"Make Garden," which was curated by gallery director John Schuerman, turns the concept of the garden inside out as artists mine the idea in diverse and unexpected ways. Pieces include Schuerman's diagram-like renderings of flowers and growing life, and Judy Onofrio's incredible sculptures made out of bones dug up from farms and ranches.
Onofrio's work, which came out of a response to a cancer scare the artist experienced, uses animal bones to create ornate, overlapping layers. The bones are dried, bleached, and painted mostly white, but also with gold and other colors. For Rose, a piece made out of jawbones, the teeth are gilded ever so slightly, creating a glimmer to the rather frightening-looking petals. Another piece, Basket, transforms bones into material that looks like wicker. Delicate and haunting, the works find beauty in decay.
Sean Connaughty has a few of his floating and underwater terrariums in the show, taking the viewer on a journey inside through the use of a live video feed and windows that offer a peek into the alternate reality in the orbs. Europa Module v5 even has a miniature scuba diver, hanging out amid the plants growing inside the floating object. Especially delightful is Connaughty's Torus Float, which is fully submerged in the water, with tiny little holes that offer just a glance of the growing things inside. Like much of Connaughty's work, the piece inspires an imaginative leap into his underworld.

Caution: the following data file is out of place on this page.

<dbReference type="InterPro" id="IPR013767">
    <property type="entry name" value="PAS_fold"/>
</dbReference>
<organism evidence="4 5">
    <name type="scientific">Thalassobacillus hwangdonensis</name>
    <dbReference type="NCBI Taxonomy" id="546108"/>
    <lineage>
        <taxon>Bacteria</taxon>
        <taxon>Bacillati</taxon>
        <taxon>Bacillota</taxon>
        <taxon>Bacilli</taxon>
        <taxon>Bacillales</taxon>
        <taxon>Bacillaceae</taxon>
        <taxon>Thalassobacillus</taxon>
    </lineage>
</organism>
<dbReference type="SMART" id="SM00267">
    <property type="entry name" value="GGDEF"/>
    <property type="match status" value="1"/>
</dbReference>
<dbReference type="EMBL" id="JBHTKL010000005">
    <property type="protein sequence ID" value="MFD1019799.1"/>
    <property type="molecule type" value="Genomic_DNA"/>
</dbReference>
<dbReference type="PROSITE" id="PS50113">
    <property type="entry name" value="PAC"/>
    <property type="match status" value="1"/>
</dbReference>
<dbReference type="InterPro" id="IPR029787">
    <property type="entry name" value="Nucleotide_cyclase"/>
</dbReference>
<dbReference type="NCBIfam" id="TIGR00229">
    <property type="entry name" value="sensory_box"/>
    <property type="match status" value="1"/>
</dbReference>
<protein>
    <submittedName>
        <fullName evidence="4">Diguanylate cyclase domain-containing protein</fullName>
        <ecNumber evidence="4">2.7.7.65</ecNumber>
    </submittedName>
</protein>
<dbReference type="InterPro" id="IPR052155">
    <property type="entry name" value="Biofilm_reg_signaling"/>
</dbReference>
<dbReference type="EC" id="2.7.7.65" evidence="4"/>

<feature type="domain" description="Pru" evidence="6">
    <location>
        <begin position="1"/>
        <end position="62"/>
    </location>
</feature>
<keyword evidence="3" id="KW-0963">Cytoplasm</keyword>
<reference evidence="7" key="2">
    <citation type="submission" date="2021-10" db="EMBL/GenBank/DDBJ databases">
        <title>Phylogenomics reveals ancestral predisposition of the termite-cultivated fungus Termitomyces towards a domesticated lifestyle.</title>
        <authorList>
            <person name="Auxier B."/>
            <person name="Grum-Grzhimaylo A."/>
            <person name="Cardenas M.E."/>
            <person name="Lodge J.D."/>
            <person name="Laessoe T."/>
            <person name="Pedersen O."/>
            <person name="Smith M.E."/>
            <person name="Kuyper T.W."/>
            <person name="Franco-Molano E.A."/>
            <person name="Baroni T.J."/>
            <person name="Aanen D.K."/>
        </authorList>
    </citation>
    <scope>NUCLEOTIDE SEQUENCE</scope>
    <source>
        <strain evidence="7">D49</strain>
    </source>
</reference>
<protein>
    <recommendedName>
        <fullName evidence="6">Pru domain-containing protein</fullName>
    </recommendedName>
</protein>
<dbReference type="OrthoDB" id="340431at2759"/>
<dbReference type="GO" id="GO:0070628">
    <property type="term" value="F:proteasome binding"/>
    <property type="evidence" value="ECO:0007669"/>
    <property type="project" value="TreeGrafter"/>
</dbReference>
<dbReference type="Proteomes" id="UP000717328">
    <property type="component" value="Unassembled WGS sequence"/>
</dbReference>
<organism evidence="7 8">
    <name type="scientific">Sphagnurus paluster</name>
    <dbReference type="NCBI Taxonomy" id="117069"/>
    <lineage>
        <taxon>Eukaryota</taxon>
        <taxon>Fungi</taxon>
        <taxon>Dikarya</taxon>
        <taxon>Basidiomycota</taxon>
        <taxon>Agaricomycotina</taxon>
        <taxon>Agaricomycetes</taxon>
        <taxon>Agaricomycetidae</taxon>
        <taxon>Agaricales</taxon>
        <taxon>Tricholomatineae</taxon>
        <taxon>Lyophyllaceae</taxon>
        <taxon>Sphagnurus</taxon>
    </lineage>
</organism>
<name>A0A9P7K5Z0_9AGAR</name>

Another fun artist in the show is John Balsley, whose collage work comes from found images of butterflies, fish, flowers, kitchen knives, and comical human characters. His pieces include three-dimensional paper ornaments offering absurdist, dreamlike scenes. There's also the fantastic Summer Night, a two-dimensional collage depicting a madcap world of caged robots, alien creatures, and a floating mauve moon hidden behind the eccentric foliage.
John Schuerman has a number of items in the exhibition, ranging from abstract pieces to works that almost seem like they could be in a textbook, creating a sense of order to the chaos that is nature. Schuerman's incredibly realistic-looking leaves, for example, are mapped out in a graph of sorts made out of twigs.
Other artists featured in the show include Lynn Speaker, Michon Weeks, John Ilg, and Elizabeth Garvey. Garvey's Habitat, with 17 dirt keyholes arranged as if in a garden, and By the sweat of your brow, a hand shovel balanced on a stack of printer paper, represent some of the most conceptual work in the show.
Through January 10
On Saturday, Instinct Gallery will host an artists' talk with Sean Connaughty, Elizabeth Garvey, and John Schuerman, moderated by Mason Riddle from noon to 1:30 p.m.
Instinct Art Gallery
940 Nicollet Mall, Minneapolis